Protective rubber linings are typically regarded by people as part of the mobile technology revolution. They’re the coverings and cases that dress up expensive smartphones. Such impact-absorbing cases are a blessing for our electronics-obsessed society, but they’re a one trick circus act when compared against their more adept industrial cousins. Small rubber jackets stop clumsy teenagers from crying in frustration at a lost Twitter account, but a vigilant rubber lining is designed to cope with aggressive attacks, a flow of sharp-edged rocks and caustic chemicals that would otherwise grind the underlying material into an aged, non-functioning mess.
Safeguarding industrial parts and their housings is a full-time job. Engineers design mechanisms out of strong alloys, graded steel amalgams that are fabricated to survive unimaginable stresses, but the fact is any alloy can be worn away when the right corrosive or abrasive medium is attacking the metal. And, at least in industrial scenarios, time is the one ally that’s not on an engineer’s side. Time sides with abrasion and caustic chemicals, leeching away the structural integrity of the metal, day after day and month after month. This is why protective rubber linings are such integral parts of any industrial domain. They’re the intermediary layers between expensive forged metal parts and that abrasive stream of aggregate matter coursing down a screening system. They present a chemically-neutral face to the acid waste left over from an electroplating process within a metalworking facility. And, scaling up from our tiny smartphone example, monolithic slabs of rubber lining are the best way to absorb the impact of one heavy part against another.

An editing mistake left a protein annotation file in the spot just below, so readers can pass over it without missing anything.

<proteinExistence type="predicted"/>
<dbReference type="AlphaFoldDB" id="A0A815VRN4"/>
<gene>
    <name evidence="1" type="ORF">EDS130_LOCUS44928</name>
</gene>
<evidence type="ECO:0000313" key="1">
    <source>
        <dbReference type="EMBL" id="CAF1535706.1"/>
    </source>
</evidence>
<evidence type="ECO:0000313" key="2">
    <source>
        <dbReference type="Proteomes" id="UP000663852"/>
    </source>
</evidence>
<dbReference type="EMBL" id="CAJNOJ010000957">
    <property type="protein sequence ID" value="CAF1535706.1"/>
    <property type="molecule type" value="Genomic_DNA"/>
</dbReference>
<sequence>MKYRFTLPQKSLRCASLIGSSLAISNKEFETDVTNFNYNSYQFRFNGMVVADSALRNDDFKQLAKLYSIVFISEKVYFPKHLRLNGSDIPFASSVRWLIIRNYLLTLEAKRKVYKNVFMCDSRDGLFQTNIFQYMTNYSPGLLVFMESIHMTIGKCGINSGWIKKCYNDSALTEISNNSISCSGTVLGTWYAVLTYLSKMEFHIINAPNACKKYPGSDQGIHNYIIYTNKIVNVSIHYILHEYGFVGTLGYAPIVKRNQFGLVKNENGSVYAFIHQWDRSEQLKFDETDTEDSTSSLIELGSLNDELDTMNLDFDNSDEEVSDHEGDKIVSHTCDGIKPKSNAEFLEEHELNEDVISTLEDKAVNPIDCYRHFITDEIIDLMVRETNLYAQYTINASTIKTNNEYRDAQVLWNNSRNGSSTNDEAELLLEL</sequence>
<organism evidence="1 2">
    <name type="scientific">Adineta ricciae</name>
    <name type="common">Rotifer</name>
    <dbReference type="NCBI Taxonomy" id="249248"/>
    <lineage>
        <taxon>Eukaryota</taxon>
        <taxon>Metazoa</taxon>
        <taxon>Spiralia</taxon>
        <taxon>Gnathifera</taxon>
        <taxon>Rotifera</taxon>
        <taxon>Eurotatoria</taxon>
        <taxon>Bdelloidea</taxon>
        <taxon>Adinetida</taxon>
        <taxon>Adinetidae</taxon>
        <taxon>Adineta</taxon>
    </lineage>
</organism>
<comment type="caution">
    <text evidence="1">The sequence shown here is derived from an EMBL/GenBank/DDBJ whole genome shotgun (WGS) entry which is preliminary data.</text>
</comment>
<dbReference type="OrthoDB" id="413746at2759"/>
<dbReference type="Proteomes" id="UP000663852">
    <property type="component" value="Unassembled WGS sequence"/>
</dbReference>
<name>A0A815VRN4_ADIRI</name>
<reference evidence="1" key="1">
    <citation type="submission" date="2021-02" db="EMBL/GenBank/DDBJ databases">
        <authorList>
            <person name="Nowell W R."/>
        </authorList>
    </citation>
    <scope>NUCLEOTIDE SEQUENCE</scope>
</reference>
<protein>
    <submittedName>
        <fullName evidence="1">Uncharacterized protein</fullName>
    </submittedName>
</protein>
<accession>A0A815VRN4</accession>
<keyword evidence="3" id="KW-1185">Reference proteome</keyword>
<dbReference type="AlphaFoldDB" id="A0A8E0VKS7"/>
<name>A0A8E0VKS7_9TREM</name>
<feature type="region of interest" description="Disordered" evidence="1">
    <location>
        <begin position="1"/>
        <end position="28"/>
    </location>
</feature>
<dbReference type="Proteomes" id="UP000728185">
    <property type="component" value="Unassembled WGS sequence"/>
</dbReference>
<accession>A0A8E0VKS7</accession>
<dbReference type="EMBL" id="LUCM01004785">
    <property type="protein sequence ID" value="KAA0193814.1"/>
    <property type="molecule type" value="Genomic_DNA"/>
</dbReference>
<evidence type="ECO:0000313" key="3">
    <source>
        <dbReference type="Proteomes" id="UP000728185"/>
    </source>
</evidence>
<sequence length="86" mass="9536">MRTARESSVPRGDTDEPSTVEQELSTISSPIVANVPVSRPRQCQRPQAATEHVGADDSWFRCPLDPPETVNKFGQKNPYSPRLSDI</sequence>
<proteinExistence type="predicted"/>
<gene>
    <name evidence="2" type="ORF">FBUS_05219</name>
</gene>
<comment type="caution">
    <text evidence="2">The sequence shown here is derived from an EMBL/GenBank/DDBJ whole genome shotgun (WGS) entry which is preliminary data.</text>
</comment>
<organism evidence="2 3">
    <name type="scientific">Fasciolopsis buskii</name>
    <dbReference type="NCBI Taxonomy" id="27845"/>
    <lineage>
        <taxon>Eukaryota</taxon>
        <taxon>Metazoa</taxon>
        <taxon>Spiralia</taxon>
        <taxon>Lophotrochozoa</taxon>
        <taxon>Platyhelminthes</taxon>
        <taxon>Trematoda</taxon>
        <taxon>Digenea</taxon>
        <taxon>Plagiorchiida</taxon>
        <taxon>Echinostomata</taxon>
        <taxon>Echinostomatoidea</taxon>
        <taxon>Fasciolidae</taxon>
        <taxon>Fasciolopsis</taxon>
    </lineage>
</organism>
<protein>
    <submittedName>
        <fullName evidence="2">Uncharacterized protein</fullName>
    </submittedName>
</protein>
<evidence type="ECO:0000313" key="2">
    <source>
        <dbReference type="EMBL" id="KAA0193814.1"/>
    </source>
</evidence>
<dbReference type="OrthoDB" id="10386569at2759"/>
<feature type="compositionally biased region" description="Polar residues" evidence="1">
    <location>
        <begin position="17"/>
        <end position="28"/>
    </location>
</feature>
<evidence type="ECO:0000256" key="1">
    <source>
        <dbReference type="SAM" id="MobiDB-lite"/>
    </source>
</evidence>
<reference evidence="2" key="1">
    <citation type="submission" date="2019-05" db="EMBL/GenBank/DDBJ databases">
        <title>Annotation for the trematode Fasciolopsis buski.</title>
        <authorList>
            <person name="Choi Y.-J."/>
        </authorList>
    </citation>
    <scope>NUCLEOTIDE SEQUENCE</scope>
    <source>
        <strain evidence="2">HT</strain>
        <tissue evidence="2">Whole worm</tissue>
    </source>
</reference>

Imagine a situation where parts are under attack from different forces and you’ll find rubber lining hard at work.
A common use for everyday rubber jacketing is found in the smartphones that fill everyone’s pockets. Industrial applications are quick to fill an engineer’s thoughts, with mining lining covering hoppers, screens and conveyor guards, but this is only the beginning. Rubber lining brings the properties of different inert materials to the impact-absorbing party, adding chemical neutrality, antistatic properties and resistance to UV radiation to an already comprehensive mix. But, at the end of the day, it’s all about extending the life of the material below the lining, of ending abrasion and chemical reactivity so that the surface below defies aging effects.